The new US ambassador to Mexico, experienced in the debate on migration, takes office amid a crisis at the border – El Tiempo Latino

(c) 2021, The Washington PostKevin Sieff, Mary Beth Sheridan

When Ken Salazar was a senator, he believed that the United States was getting closer to solving the long-standing political impasse around immigration. He had helped craft a bipartisan piece of legislation to address the issue of border security and a path for undocumented immigrants to obtain legal status in the United States.

That was 14 years ago. The legislation was never passed. Now, the Democrat from Colorado, who arrived in Mexico last week to assume his position as US ambassador to the neighboring country, finds himself in the midst of a much more polarized moment around the issue of migration – one with which now will have to deal from the other side of the border.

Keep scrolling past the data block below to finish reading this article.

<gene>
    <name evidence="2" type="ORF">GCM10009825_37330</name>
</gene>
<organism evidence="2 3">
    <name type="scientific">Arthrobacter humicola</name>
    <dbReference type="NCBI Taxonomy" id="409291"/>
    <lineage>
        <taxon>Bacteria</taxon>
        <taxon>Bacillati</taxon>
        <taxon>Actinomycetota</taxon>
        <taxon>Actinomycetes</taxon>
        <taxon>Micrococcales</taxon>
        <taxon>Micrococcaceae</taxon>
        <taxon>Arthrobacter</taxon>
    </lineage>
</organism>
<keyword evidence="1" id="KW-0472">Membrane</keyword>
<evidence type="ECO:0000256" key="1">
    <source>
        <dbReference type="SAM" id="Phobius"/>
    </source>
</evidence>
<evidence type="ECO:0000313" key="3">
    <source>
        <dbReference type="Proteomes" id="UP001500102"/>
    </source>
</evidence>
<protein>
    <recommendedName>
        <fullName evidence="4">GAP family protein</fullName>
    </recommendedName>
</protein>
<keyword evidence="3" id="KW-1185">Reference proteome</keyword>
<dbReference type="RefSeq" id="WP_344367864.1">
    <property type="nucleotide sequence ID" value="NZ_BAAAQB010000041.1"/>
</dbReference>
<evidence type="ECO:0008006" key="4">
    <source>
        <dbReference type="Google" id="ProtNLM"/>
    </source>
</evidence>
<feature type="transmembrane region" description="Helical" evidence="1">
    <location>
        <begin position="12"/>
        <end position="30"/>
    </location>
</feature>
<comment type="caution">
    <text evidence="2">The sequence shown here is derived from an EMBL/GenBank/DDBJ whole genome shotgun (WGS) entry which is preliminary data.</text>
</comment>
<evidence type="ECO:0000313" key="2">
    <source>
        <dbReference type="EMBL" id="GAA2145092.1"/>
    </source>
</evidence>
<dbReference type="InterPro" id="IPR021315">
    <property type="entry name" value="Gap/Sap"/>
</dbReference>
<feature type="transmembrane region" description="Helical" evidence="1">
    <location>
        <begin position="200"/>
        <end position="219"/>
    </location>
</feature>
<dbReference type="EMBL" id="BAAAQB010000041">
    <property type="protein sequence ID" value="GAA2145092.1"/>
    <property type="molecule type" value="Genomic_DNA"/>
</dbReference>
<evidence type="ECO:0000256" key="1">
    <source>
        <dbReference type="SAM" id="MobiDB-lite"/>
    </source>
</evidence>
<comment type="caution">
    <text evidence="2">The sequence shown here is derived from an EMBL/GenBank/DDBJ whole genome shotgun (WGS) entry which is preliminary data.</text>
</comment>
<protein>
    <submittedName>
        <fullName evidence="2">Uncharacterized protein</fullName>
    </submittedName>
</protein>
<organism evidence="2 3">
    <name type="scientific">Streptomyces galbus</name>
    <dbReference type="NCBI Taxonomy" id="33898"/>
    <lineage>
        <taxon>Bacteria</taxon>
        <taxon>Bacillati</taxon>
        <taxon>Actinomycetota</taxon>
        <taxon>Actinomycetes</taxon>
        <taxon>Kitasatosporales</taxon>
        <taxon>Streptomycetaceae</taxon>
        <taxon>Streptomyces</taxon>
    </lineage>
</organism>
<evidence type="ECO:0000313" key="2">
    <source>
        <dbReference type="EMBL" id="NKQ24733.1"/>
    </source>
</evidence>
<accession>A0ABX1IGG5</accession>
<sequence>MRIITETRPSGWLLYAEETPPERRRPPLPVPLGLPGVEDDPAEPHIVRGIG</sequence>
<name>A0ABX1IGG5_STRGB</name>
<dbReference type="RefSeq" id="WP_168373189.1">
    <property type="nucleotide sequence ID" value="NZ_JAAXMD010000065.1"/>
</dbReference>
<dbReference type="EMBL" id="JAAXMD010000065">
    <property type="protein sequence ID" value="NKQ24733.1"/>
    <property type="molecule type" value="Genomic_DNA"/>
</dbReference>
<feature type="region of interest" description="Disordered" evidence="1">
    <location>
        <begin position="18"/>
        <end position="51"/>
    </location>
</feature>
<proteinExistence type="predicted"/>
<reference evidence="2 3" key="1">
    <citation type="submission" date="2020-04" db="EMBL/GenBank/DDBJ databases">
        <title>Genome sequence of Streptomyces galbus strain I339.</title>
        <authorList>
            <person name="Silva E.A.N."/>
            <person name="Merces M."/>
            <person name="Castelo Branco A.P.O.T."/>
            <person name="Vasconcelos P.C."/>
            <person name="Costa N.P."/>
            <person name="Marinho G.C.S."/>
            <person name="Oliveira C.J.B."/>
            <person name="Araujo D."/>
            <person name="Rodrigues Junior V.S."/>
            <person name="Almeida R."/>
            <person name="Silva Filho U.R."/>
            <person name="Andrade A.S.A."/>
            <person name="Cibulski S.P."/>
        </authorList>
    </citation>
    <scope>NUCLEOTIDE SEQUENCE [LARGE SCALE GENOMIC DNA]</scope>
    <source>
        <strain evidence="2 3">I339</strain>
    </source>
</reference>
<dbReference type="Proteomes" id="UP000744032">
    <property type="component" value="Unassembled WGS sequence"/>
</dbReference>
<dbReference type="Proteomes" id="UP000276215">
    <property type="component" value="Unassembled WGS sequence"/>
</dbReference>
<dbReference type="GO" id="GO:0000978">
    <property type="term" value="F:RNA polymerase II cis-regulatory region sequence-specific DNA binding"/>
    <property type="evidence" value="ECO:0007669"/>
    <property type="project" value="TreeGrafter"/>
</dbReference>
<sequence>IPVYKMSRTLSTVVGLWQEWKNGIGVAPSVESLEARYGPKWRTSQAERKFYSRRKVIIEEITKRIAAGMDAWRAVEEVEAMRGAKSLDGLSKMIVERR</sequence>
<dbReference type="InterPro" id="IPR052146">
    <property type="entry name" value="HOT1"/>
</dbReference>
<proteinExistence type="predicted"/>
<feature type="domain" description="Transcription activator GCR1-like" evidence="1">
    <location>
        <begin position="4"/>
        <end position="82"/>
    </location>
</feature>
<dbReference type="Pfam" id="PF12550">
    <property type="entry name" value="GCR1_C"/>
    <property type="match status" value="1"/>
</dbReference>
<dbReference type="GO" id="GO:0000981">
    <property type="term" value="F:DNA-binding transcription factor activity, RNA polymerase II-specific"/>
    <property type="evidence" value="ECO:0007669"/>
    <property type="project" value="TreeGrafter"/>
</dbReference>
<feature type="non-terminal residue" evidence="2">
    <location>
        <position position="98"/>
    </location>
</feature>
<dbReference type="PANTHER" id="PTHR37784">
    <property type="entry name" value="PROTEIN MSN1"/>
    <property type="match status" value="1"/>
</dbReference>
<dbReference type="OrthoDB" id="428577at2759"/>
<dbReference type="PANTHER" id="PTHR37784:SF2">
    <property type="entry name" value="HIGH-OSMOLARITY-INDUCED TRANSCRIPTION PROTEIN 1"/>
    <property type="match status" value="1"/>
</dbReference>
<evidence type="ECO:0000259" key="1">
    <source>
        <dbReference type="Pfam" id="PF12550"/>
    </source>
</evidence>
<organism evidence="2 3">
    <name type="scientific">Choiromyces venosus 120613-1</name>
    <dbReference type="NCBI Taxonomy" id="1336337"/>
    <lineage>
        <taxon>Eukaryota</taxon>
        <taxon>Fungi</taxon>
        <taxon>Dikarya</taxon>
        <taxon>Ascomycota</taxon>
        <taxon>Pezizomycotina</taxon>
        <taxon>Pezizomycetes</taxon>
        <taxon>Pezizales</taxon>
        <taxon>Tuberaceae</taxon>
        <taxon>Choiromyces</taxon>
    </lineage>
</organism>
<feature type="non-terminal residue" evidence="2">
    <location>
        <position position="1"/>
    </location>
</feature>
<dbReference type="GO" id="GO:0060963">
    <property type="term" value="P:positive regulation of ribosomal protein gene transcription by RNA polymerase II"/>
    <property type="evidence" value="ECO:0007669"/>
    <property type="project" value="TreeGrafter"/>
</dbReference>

“The challenges have not gone away,” Salazar, who also served as secretary of the interior in the Obama administration, said during an interview with the Washington Post this week.

Immigration is one of the most important challenges facing the United States and Mexico as the Biden administration attempts a “reset” in relations. Former President Donald Trump vilified the country during his first election campaign, fulfilled his commitment to renegotiate NAFTA, and alarmed Mexicans by threatening to impose heavy tariffs if the government did not crack down on migration.

Salazar said the Biden administration is trying to broaden the agenda beyond Trump’s exclusive focus on migration – he spoke about a recent meeting of Cabinet members from both countries to discuss economic issues, and an upcoming session on security cooperation.

“We are in the middle of a reboot,” he said.

Still, as Republicans attack Biden for the surge in the number of migrants at the border, the issue remains the most pressing among neighboring countries.

US immigration agents have made more than 1.2 million arrests along the southern border in the past 12 months, the highest number in more than a decade. For the more than 11 million undocumented immigrants in the United States, there is still no path to legalization.